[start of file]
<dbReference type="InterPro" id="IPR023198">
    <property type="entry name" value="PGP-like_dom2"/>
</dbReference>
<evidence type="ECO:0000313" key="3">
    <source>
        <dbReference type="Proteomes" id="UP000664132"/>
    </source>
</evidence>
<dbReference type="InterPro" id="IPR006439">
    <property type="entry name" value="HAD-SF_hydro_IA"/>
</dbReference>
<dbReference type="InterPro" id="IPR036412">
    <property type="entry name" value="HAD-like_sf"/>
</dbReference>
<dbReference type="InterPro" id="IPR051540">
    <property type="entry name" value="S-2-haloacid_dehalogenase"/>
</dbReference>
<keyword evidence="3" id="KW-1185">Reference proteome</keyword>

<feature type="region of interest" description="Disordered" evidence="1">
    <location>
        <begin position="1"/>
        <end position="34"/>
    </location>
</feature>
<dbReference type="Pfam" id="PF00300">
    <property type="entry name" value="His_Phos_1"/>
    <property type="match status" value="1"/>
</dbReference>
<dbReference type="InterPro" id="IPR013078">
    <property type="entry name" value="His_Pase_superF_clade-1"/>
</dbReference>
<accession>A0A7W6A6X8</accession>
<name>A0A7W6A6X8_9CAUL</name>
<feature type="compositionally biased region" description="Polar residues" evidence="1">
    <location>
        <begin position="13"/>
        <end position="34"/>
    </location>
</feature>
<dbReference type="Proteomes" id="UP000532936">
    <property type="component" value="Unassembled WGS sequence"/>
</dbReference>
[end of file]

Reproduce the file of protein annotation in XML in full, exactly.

<dbReference type="InterPro" id="IPR023198">
    <property type="entry name" value="PGP-like_dom2"/>
</dbReference>
<evidence type="ECO:0000313" key="3">
    <source>
        <dbReference type="Proteomes" id="UP000664132"/>
    </source>
</evidence>
<dbReference type="InterPro" id="IPR006439">
    <property type="entry name" value="HAD-SF_hydro_IA"/>
</dbReference>
<dbReference type="InterPro" id="IPR036412">
    <property type="entry name" value="HAD-like_sf"/>
</dbReference>
<dbReference type="InterPro" id="IPR051540">
    <property type="entry name" value="S-2-haloacid_dehalogenase"/>
</dbReference>
<keyword evidence="3" id="KW-1185">Reference proteome</keyword>

<feature type="region of interest" description="Disordered" evidence="1">
    <location>
        <begin position="1"/>
        <end position="34"/>
    </location>
</feature>
<dbReference type="Pfam" id="PF00300">
    <property type="entry name" value="His_Phos_1"/>
    <property type="match status" value="1"/>
</dbReference>
<dbReference type="InterPro" id="IPR013078">
    <property type="entry name" value="His_Pase_superF_clade-1"/>
</dbReference>
<accession>A0A7W6A6X8</accession>
<name>A0A7W6A6X8_9CAUL</name>
<feature type="compositionally biased region" description="Polar residues" evidence="1">
    <location>
        <begin position="13"/>
        <end position="34"/>
    </location>
</feature>
<dbReference type="Proteomes" id="UP000532936">
    <property type="component" value="Unassembled WGS sequence"/>
</dbReference>